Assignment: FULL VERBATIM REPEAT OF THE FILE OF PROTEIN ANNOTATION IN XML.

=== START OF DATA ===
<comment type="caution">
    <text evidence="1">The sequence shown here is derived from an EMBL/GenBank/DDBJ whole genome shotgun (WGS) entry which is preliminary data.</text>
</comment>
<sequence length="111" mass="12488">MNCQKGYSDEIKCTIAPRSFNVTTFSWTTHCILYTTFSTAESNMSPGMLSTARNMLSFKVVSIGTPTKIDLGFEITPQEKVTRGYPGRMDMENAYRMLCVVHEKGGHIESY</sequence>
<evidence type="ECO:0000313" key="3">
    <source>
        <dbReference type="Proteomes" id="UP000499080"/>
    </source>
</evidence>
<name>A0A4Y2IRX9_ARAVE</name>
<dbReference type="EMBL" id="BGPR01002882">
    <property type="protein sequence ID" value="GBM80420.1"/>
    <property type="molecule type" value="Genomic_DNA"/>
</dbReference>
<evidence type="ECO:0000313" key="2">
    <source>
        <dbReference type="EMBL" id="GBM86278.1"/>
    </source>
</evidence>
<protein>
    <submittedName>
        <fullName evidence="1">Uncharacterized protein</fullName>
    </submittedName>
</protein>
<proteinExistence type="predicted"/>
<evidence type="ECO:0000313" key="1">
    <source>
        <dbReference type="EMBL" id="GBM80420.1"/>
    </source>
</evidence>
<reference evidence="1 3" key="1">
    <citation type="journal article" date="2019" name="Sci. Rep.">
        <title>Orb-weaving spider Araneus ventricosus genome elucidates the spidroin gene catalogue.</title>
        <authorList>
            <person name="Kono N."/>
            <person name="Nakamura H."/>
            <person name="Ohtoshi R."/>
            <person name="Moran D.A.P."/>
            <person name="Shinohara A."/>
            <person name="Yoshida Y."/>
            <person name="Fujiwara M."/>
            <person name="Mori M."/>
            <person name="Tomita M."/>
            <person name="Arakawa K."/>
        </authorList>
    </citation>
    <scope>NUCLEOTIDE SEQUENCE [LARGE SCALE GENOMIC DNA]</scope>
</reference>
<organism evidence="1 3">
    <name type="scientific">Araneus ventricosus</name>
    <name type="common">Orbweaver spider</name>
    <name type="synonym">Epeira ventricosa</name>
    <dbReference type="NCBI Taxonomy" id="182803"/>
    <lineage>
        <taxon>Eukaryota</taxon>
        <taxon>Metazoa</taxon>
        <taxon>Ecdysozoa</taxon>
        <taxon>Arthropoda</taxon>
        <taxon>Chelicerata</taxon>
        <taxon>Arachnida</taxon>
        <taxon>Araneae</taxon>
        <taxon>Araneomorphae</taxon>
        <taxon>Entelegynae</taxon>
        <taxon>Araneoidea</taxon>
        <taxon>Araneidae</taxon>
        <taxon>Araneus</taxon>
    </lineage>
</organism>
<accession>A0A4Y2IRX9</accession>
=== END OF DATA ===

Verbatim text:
<comment type="caution">
    <text evidence="1">The sequence shown here is derived from an EMBL/GenBank/DDBJ whole genome shotgun (WGS) entry which is preliminary data.</text>
</comment>
<sequence length="111" mass="12488">MNCQKGYSDEIKCTIAPRSFNVTTFSWTTHCILYTTFSTAESNMSPGMLSTARNMLSFKVVSIGTPTKIDLGFEITPQEKVTRGYPGRMDMENAYRMLCVVHEKGGHIESY</sequence>
<evidence type="ECO:0000313" key="3">
    <source>
        <dbReference type="Proteomes" id="UP000499080"/>
    </source>
</evidence>
<name>A0A4Y2IRX9_ARAVE</name>
<dbReference type="EMBL" id="BGPR01002882">
    <property type="protein sequence ID" value="GBM80420.1"/>
    <property type="molecule type" value="Genomic_DNA"/>
</dbReference>
<evidence type="ECO:0000313" key="2">
    <source>
        <dbReference type="EMBL" id="GBM86278.1"/>
    </source>
</evidence>
<protein>
    <submittedName>
        <fullName evidence="1">Uncharacterized protein</fullName>
    </submittedName>
</protein>
<proteinExistence type="predicted"/>
<evidence type="ECO:0000313" key="1">
    <source>
        <dbReference type="EMBL" id="GBM80420.1"/>
    </source>
</evidence>
<reference evidence="1 3" key="1">
    <citation type="journal article" date="2019" name="Sci. Rep.">
        <title>Orb-weaving spider Araneus ventricosus genome elucidates the spidroin gene catalogue.</title>
        <authorList>
            <person name="Kono N."/>
            <person name="Nakamura H."/>
            <person name="Ohtoshi R."/>
            <person name="Moran D.A.P."/>
            <person name="Shinohara A."/>
            <person name="Yoshida Y."/>
            <person name="Fujiwara M."/>
            <person name="Mori M."/>
            <person name="Tomita M."/>
            <person name="Arakawa K."/>
        </authorList>
    </citation>
    <scope>NUCLEOTIDE SEQUENCE [LARGE SCALE GENOMIC DNA]</scope>
</reference>
<organism evidence="1 3">
    <name type="scientific">Araneus ventricosus</name>
    <name type="common">Orbweaver spider</name>
    <name type="synonym">Epeira ventricosa</name>
    <dbReference type="NCBI Taxonomy" id="182803"/>
    <lineage>
        <taxon>Eukaryota</taxon>
        <taxon>Metazoa</taxon>
        <taxon>Ecdysozoa</taxon>
        <taxon>Arthropoda</taxon>
        <taxon>Chelicerata</taxon>
        <taxon>Arachnida</taxon>
        <taxon>Araneae</taxon>
        <taxon>Araneomorphae</taxon>
        <taxon>Entelegynae</taxon>
        <taxon>Araneoidea</taxon>
        <taxon>Araneidae</taxon>
        <taxon>Araneus</taxon>
    </lineage>
</organism>
<accession>A0A4Y2IRX9</accession>